Malachi 2:10-16 . Israel further repudiates Yahweh’ s love by the common practice of the divorce of native wives ( Malachi 2:10, Malachi 2:13-16) in order to marry foreign women ( Malachi 2:11, cf. Ezra 9 f., Nehemiah 13:23 ff.). Such conduct violates the bond existing between the children of the All-Father, and profanes the covenant by which Yahweh separated Israel to Himself from other peoples. The words “ in Israel and in Jerusalem” are glosses. The treachery is towards Yahweh; “ strange,” i.e. foreign, marriages imply foreign cults, and Yahweh’ s holiness, or holy thing ( i.e. Israel itself) or Yahweh’ s sanctuary (mg.) is profaned by such sins. May such offenders (the Heb. of Malachi 2:12 has an optative force) be stripped of all friends and supporters; “ him that waketh” ( i.e. a watchman or sentry) “ and him that answereth” is a proverbial expression ( cf. 1 Kings 21:21) meaning everyone. Or we may with a slight vowel change follow LXX and read, “ witness and answerer” ( cf. Job 13:22)— may hebe legally outcast. This suits the next clause— may he be spiritually outcast, with no one to offer a sacrifice for him. The tears of Malachi 2:13 will be those of the divorced wives, though some authorities instead of insomuch read, “ because,” in which case the tears are those of the people who have been visited by some token of Divine displeasure. They ask Wherefore ( Malachi 2:14) does not Yahweh accept our offerings?— thy companion, i.e., a fellow-member of thy tribe.— thy covenant may mean either the marriage contract or the covenant between Israel and Yahweh.
Malachi 2:15 a is difficult and probably corrupt. We may omit the interpretation which makes “ the one” refer to Abraham. RV means that though God could have made as many men as He liked, He made one only because the godly seed which He sought could only be secured by the union of a single human pair: mg. means that no man who had a particle of the spirit of God (or of reason, moral sense) has ever faithlessly put away his wife. A man who seeks godly children is thereby stayed divorcing his partner. With slight emendations (Wellhausen, Nowack) read, “ Hath not one God made and preserved to us the spirit (of life)? And what doth the One seek? A seed of God” ( i.e. children; cf. Psalms 127:3). This means that when our wives bear us children we have fulfilled Yahweh’ s purpose and our own: we may not discard our wives because they are no longer fresh and fair. The Hebrews married early.— to your spirit ( Malachi 2:15 b and Malachi 2:16 b) is rather “ in your mind.”— that covereth his garment with violence: there seems some allusion here to the primitive custom by which to throw one’ s garment over a woman was to claim her as a wife ( Ezekiel 16:8, Ruth 3:9). The Kor’ an speaks of a wife as a husband’ s garment and vice versa. The whole passage ( Malachi 2:10-16) is the most outspoken condemnation of divorce in OT; it is intermediate between Deuteronomy 24:1-4 and the teaching of Jesus ( Mark 10:2-12).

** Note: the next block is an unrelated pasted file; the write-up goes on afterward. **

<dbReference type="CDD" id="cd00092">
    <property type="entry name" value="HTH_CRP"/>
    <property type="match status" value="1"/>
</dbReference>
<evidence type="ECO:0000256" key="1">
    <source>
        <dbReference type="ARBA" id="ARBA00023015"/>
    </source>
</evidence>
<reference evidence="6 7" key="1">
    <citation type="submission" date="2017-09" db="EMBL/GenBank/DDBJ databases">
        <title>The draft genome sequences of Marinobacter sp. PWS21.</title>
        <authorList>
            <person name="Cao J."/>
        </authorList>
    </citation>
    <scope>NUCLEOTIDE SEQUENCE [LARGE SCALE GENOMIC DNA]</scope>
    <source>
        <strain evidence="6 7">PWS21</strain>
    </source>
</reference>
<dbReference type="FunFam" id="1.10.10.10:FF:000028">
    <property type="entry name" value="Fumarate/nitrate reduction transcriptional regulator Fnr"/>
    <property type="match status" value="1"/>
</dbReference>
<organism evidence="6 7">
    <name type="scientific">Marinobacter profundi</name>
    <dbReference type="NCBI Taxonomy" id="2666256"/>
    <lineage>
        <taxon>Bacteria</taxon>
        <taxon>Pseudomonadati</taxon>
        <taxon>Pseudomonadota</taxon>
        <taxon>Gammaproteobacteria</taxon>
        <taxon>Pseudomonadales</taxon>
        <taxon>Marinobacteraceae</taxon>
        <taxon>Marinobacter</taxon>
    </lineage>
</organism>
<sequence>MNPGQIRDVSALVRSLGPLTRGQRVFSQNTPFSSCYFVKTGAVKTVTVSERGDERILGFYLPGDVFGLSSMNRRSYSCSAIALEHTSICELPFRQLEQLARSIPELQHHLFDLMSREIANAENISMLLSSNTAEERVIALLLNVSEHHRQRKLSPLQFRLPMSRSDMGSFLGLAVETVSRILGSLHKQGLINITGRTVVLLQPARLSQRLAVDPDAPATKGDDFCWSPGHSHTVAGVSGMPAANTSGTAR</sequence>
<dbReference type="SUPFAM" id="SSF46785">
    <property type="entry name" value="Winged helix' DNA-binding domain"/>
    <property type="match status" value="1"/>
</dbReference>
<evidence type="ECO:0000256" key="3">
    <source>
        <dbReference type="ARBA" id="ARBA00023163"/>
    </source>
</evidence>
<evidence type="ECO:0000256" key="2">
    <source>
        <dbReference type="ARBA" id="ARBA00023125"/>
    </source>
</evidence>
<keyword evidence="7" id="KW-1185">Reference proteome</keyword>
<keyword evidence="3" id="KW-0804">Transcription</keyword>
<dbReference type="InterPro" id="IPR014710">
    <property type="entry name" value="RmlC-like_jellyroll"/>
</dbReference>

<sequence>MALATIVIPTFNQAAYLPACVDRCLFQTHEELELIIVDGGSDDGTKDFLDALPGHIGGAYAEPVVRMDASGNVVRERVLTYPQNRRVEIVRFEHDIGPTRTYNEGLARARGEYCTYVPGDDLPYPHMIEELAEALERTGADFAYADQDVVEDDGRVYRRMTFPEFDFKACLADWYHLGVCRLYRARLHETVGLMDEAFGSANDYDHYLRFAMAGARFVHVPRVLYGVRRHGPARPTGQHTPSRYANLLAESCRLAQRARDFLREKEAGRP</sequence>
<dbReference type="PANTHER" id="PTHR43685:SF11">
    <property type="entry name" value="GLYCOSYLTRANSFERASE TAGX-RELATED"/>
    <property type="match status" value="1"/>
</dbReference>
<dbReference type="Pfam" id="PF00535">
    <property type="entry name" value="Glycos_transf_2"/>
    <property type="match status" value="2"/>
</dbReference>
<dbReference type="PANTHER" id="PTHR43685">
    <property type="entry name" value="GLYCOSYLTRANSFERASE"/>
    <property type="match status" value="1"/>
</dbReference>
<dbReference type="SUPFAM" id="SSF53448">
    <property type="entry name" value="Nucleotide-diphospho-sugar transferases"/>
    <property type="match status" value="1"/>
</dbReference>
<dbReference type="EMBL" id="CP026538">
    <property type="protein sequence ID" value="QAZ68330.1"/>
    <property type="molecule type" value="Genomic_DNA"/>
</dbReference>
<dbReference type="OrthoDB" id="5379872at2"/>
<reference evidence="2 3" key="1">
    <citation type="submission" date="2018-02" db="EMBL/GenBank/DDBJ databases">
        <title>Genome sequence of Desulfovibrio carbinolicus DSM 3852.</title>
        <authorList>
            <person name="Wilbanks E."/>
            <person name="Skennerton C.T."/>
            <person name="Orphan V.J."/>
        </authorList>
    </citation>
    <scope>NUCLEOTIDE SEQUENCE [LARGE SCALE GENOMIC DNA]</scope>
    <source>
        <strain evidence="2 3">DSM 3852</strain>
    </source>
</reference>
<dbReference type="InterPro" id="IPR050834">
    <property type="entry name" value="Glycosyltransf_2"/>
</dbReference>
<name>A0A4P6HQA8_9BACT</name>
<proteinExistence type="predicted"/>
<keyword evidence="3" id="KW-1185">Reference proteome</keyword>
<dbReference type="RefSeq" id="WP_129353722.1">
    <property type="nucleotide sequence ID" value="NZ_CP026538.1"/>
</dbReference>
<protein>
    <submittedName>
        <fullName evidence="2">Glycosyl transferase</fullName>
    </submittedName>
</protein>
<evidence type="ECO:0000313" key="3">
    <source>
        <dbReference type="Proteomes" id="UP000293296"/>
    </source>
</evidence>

Malachi 2:17 to Malachi 3:6 . The Coming of Judgment.— This passage is addressed to those of the prophet’ s contemporaries who were so perplexed by the state of things around them that they had become sceptical of God’ s justice. The times were out of joint, prosperity was the lot of the wicked instead of the righteous. Their querulousness became a burden to Yahweh, so that He announces His immediate intervention; the day of Yahweh, long regarded as the panacea for all Israel’ s ills, is about to dawn. Malachi, like Amos ( Amos 5:18) and other prophets, stamps the popular conception with an ethical value. Yahweh is even now sending His forerunner, possibly to be identified with Elijah ( Malachi 4:5) but probably more like “ Yahweh’ s angel” so often mentioned in the historical books, who is often almost one with Yahweh Himself. So here “ the Lord . . . even ( mg.) the messenger.” Perhaps we should distinguish between “ my messenger” and “ the messenger of the covenant.” The phrases whom ye seek ( cf. Malachi 2:17, Where is the God of judgment?) and whom ye delight in (or desire) are parallel. The Gospels ( Matthew 11:10 = Luke 7:27, Mark 1:2) cite Malachi 3:1 a in reference to John the Baptist. The judgment is to be a time of purifying and cleansing— like a fierce crucible in which the silver is separated from the base elements of the alloy. By “ soap” is meant lye, water alkalised by vegetable ashes. The judgment will begin by purging (lit. straining) the corrupt priesthood, and be effective ( Malachi 3:3 f); it will then pass on to attack evildoers of different kinds among the people. It is a mission of cleansing, not of destruction ( cf. Jeremiah 30:11); Yahweh’ s love of the house of Jacob ( cf. Malachi 1:2 f.) is unchanging.
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Peake, Arthur. "Commentary on Malachi 2". "Peake's Commentary on the Bible ". https://studylight.org/
the Fourth Week after Epiphany